Life and careerEdit
Lewis was born in Llanwyddelan, Montgomeryshire, the second son of clergyman John Lewis, and educated at Llanrwst grammar school and Jesus College, Oxford, where he matriculated in 1865. He obtained first-class degrees in mathematics (1868) and in natural science (1869). After a short spell as a tutor at Cheltenham College (1870–71), he was elected a Fellow of Oriel College, Oxford – a position he retained until his death. He carried out some research at Cambridge University before holding a position at the British Museum from 1875 to 1877; he resigned on the grounds of ill-health. In 1879, he returned to Cambridge to lecture on mineralogy and became Professor of Mineralogy in 1881. His publications were few, but included the standard work A Treatise on Crystallography (1899).
He was elected a Fellow of the Royal Society in 1909. His candidature read: "Professor of Mineralogy in the University of Cambridge since 1881. Fellow of Oriel College, Oxford, since 1872. First Class in Mathematical Moderations and Finals. First Class in the School of Natural Science. Senior University Mathematical Scholarship, 1871. Author of a Treatise on Crystallography (Cambridge University Press, 1899), which has become a recognised and authoritative Text-book for English students. (This work contains a number of original crystallographic investigations; the mathematical treatment of many of the problems and methods discussed is highly original and in many respects more exhaustive than that of other Treatises). Author of various papers on the crystallography of minerals and of artificial products; in particular, a paper 'On Barium Nitrate, which definitely established the Symmetry of that Substance' (Phil Mag, vol iii, 1877); 'An Exhaustive Monograph on the Crystallography of the rare mineral Miargyrite' (Proc Camb Phil Soc, vol iv, 1883); 'Researches on Minerals from the Binnenthal' (Min Mag, vol xiii, 1903); several papers concerning methods of calculation, the determination of possible errors in crystal measurements, the representation of crystals, &c. Prof Lewis has maintained at Cambridge a School of Mineralogy which has earned a high reputation."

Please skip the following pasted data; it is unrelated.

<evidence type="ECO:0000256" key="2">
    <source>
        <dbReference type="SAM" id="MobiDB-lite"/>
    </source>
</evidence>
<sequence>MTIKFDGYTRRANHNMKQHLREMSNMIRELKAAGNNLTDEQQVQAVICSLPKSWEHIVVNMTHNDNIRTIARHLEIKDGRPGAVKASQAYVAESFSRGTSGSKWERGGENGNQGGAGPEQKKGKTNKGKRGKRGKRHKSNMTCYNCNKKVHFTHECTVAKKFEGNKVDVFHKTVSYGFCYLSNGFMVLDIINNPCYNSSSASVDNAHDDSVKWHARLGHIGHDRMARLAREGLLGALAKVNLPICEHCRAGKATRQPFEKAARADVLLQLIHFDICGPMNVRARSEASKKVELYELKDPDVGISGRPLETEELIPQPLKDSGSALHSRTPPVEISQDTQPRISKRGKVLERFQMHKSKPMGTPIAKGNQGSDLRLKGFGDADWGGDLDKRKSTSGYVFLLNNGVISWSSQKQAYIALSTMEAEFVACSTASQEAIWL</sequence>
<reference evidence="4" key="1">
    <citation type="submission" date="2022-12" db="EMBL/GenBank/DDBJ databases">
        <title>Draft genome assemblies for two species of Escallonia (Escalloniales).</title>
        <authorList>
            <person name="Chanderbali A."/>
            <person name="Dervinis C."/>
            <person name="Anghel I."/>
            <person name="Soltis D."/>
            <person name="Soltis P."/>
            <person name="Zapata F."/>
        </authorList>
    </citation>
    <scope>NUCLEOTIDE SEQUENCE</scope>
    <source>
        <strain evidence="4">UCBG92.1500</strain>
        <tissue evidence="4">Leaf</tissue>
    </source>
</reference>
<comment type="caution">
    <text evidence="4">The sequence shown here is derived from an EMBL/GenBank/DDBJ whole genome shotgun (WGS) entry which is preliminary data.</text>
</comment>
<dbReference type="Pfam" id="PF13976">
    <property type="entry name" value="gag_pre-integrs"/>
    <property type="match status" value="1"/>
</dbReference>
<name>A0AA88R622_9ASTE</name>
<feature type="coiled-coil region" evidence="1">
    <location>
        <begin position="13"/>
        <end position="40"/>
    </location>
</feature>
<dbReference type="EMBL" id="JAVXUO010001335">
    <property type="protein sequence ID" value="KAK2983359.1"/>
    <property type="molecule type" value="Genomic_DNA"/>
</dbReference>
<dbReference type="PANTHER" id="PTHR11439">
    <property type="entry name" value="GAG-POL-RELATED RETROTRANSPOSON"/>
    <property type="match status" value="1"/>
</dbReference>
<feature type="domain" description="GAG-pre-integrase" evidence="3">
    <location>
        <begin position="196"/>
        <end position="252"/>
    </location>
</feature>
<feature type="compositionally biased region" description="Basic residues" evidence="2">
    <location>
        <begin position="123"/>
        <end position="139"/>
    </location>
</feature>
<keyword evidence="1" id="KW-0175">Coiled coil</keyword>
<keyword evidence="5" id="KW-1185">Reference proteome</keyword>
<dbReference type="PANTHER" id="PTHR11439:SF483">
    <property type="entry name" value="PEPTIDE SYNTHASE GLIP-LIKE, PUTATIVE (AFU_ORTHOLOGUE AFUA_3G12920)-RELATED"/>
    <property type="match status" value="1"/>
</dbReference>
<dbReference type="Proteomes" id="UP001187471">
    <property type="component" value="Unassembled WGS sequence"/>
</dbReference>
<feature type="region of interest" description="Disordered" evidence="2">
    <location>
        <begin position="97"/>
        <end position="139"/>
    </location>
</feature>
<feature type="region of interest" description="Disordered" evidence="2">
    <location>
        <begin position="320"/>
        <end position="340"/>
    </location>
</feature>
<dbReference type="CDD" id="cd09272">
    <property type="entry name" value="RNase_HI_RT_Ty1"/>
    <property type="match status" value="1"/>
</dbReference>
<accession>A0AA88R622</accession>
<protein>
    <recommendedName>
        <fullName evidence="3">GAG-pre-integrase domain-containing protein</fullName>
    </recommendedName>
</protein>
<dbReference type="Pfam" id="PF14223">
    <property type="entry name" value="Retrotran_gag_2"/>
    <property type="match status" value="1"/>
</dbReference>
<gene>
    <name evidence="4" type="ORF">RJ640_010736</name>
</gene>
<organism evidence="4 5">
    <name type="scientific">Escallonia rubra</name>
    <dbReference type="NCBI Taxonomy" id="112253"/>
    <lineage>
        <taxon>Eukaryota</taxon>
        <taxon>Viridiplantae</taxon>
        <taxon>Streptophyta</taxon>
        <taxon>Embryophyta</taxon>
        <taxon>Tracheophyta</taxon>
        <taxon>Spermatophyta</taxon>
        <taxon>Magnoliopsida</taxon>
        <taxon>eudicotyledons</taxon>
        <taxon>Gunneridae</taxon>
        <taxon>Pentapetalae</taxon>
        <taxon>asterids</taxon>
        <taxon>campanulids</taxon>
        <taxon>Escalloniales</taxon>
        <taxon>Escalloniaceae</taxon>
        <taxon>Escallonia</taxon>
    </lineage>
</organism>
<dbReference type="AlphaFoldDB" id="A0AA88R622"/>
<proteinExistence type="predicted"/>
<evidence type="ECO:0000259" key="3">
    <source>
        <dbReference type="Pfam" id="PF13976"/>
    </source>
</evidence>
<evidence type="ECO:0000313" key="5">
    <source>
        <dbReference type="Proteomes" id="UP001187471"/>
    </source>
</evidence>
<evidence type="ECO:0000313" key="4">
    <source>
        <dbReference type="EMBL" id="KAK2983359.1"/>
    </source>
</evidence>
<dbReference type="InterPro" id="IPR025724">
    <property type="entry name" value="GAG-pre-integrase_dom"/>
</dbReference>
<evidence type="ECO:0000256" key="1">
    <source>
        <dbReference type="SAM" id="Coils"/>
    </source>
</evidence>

Lewis is buried in Holywell Cemetery, Oxford.
- "Lewis, William James (LWS879WJ)". A Cambridge Alumni Database. University of Cambridge.
- Jenkins, Robert Thomas. "Lewis, William James (1847–1926), mineralogist". Dictionary of Welsh Biography. National Library of Wales. Retrieved 2008-07-22.
- "Lewis, William James: certificate of election to the Royal Society (EC/1909/17)". Royal Society.